God loves you so much, that he sent his only Son to die for your sins and give you an eternity in heaven. But if you refuse to accept this free and gracious gift, he’s going to throw you into a lake of fire where you will burn for eternity.
Dang. That makes Jabba the Hutt’s thousand-year Sarlacc digestion program sound like a weekend trip to Disney World.
Hell is problematic. There’s no way around it. We can use it to scare people into conversion, or at least give them a stern warning. Or we can try to avoid it, or soften it, or offer hope beyond it. But in any case, one can understand why some people might put finger quotes around the word “gospel” when they try to justify a loving God forcing an eternity of suffering on those who reject him.
If you listen carefully, some sermons about Hell can be downright laughable. I’ve heard preachers warn their congregations to turn from sin or go to a place of absolute darkness with a fire that never goes out. Wait, what kind of fire is that? And, is it a lake of fire or just a big room or a cave? I thought Hell was a bottomless pit. Maybe the lake has no bottom and you just sink in liquid fire forever. Ouch.
And another thing, how do disembodied people even feel fire? Do spirits burn? Should I attack the devil with a flamethrower?
I believe that most of our confusion stems from a general misunderstanding of Scripture. The King James took every biblical reference to a negative afterlife and called it “Hell,” but not all Hell’s are created equal.
If you told any of the Bible writers that the earth was round, spinning in space, orbiting around the sun, they would have told you to take a long hike off a short pyramid. Everyone knows that the universe exists in three tiers: 1) the heavens, where the gods dwell above a watery firmament, 2) the earth, where men serve the gods on a flat surface above a subterranean sea, and 3) the underworld, the dark and silent home of the dead. Duh.
All of the Mesopotamian and Canaan epics present the same worldview. So does the Egyptian Book of the Dead. So does the Bible. It was just as simple and obvious to them as a round, rotating world is to us today.
No one in the ancient world would ask why the sky is blue. It’s water, stupid. Why do you think the author of Job talks about the water jars of heaven, or the storehouses of snow and hail, or of God laying the foundations of the earth with its bases and cornerstones, or of the recesses of the deep and the gates of death?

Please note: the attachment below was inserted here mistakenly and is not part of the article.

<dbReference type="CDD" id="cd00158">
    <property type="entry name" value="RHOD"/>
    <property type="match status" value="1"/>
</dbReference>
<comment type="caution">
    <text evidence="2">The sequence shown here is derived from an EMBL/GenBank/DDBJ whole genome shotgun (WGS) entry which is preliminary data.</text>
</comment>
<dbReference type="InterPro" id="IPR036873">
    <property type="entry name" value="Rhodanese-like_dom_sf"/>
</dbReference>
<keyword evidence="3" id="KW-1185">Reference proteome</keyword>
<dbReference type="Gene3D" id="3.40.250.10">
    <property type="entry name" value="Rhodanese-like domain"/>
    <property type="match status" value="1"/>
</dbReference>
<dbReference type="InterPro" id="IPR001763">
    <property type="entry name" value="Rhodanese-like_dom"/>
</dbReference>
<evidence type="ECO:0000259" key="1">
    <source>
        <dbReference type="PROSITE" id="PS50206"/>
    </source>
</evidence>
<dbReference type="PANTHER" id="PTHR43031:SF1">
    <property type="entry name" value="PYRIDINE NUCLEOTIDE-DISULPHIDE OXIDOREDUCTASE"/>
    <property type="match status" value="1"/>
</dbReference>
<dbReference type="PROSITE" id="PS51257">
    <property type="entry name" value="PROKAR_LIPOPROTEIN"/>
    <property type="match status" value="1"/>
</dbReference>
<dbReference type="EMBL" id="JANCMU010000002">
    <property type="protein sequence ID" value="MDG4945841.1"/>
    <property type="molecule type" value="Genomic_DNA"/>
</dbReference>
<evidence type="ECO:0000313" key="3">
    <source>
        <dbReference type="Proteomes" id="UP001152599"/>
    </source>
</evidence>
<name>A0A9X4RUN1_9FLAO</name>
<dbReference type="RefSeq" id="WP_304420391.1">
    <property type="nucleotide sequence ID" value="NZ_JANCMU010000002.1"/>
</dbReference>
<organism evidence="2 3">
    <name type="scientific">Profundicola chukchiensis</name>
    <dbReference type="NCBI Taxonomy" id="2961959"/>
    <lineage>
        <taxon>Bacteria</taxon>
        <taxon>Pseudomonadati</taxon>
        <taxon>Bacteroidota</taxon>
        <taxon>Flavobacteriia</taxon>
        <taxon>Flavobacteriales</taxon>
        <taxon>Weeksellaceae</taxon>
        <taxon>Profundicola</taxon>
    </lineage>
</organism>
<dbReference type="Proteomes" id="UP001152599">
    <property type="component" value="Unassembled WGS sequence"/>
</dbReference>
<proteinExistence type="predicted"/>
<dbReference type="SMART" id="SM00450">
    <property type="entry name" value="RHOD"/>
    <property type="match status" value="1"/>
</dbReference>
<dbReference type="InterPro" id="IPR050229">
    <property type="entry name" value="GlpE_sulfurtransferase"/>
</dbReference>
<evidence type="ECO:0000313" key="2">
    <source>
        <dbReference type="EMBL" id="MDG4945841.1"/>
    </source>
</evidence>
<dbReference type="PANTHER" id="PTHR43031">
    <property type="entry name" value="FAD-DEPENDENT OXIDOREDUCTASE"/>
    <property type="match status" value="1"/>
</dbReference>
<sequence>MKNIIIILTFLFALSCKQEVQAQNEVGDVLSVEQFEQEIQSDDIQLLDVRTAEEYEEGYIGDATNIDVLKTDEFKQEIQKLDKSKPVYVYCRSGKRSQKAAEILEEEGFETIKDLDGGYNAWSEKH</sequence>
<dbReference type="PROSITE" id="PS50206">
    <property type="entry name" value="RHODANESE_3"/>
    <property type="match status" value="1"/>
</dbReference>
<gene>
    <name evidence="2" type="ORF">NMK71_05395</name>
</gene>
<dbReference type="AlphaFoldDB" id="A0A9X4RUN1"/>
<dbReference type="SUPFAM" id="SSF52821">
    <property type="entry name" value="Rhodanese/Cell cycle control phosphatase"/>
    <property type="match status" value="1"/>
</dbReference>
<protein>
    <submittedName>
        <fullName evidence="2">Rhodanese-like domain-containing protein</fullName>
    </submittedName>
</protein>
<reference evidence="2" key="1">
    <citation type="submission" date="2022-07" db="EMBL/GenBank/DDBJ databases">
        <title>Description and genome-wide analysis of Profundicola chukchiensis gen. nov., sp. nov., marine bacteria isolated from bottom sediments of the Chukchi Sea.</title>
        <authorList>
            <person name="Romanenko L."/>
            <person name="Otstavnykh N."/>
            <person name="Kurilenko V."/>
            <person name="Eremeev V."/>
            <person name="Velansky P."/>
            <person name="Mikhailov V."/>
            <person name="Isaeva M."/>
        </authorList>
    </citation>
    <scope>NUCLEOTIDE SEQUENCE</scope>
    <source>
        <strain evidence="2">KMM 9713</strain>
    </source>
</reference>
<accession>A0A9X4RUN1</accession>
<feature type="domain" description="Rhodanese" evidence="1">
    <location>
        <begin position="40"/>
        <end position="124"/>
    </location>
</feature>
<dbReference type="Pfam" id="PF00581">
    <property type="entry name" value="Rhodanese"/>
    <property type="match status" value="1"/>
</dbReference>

Israel called their underworld, Sheol (Hades, in Greek). In Psalm 88, Ethan the Ezrahite describes it as a place of utter darkness, where the dead are cut off from the presence of God, severed from his love and faithfulness. In fact, the author of this Psalm claims to be one of God’s own people, yet he begs to remain alive so he is not cut off from God’s presence.
David, however, takes a different approach. He claims that God would not abandon the righteous to Sheol (Ps 16), but would redeem them from the pit (Ps 103). Judging by the tone of these Psalms, David is making statements about the afterlife based on God’s character, claiming that God is too good and just to abandon his chosen people to the same fate as the pagans.
The Greeks of the first century were still hazy about the afterlife, debating if life simply ended, or if it continued in some vague way in an underworld. A parable of Jesus gives some insight into the Jewish evolution of thought, one that could justify the sentiments of both Ethan and David.
In the parable, a wicked rich man and a suffering poor man go to Hades. There, the poor man finds himself in a place of comfort and reward with the saints of God, while the rich man finds himself in a place of agony and flame. They are both in an underworld, but there is a gulf between them.
Is Jesus lying about the afterlife? Or is he just teaching the people about the implications of our present existence using the worldview of his listeners?
Jesus, the man who claims to be God in the flesh, the man who claims to be the Creator and Judge of the cosmos, also talks about Gehenna, translated into English as “Hell.”
There is something you need to know about Gehenna. In Greek, it means the Valley of Hinnom, a valley right outside Jerusalem. In other words, if Jesus told people to go to Hell, they could just turn around and walk there.
The Jews would know immediately what Jesus meant when he talked about Gehenna. It was a cursed place, the valley where the evil kings of Judah would sacrifice their children to Molech, a pagan god, making them walk through fire. Early Christian commentaries reported that, by the first century, the valley had become a garbage dump where the dead bodies of criminals and the carcasses of animals were burned. The fire never went out.
So we have a cursed place outside the holy city where the dead and sinful are burned in a fire that never goes out. Yeah, that pretty much sums up our conception of Hell. Why would Jesus use a physical place to describe the afterlife? I have a few ideas:
Hell is a spiritual “place,” perhaps a state of existence. Just as Jesus compares himself to a vine or bread or a shepherd, he compares the destiny of the wicked to a fiery garbage dump. It is not a literal place of fire, but we can understand the sentiment behind it.
This sentiment goes right along with his statement about unsalty salt being thrown onto the street, or unfruitful branches being removed from a vine and burned. Both of these things are useless, therefore they are cast aside. They are garbage.
God wants his people to amount to something, to be useful. Not just saved. I’m not saying that if people don’t glow with righteousness they are going to Hell. But I am saying that a clear understanding of the biblical teaching of Hell should give us a healthy encouragement to be useful to him.
What do you think? Am I over-spiritualizing this one? Or should we pull out our shovels and start searching for Hell?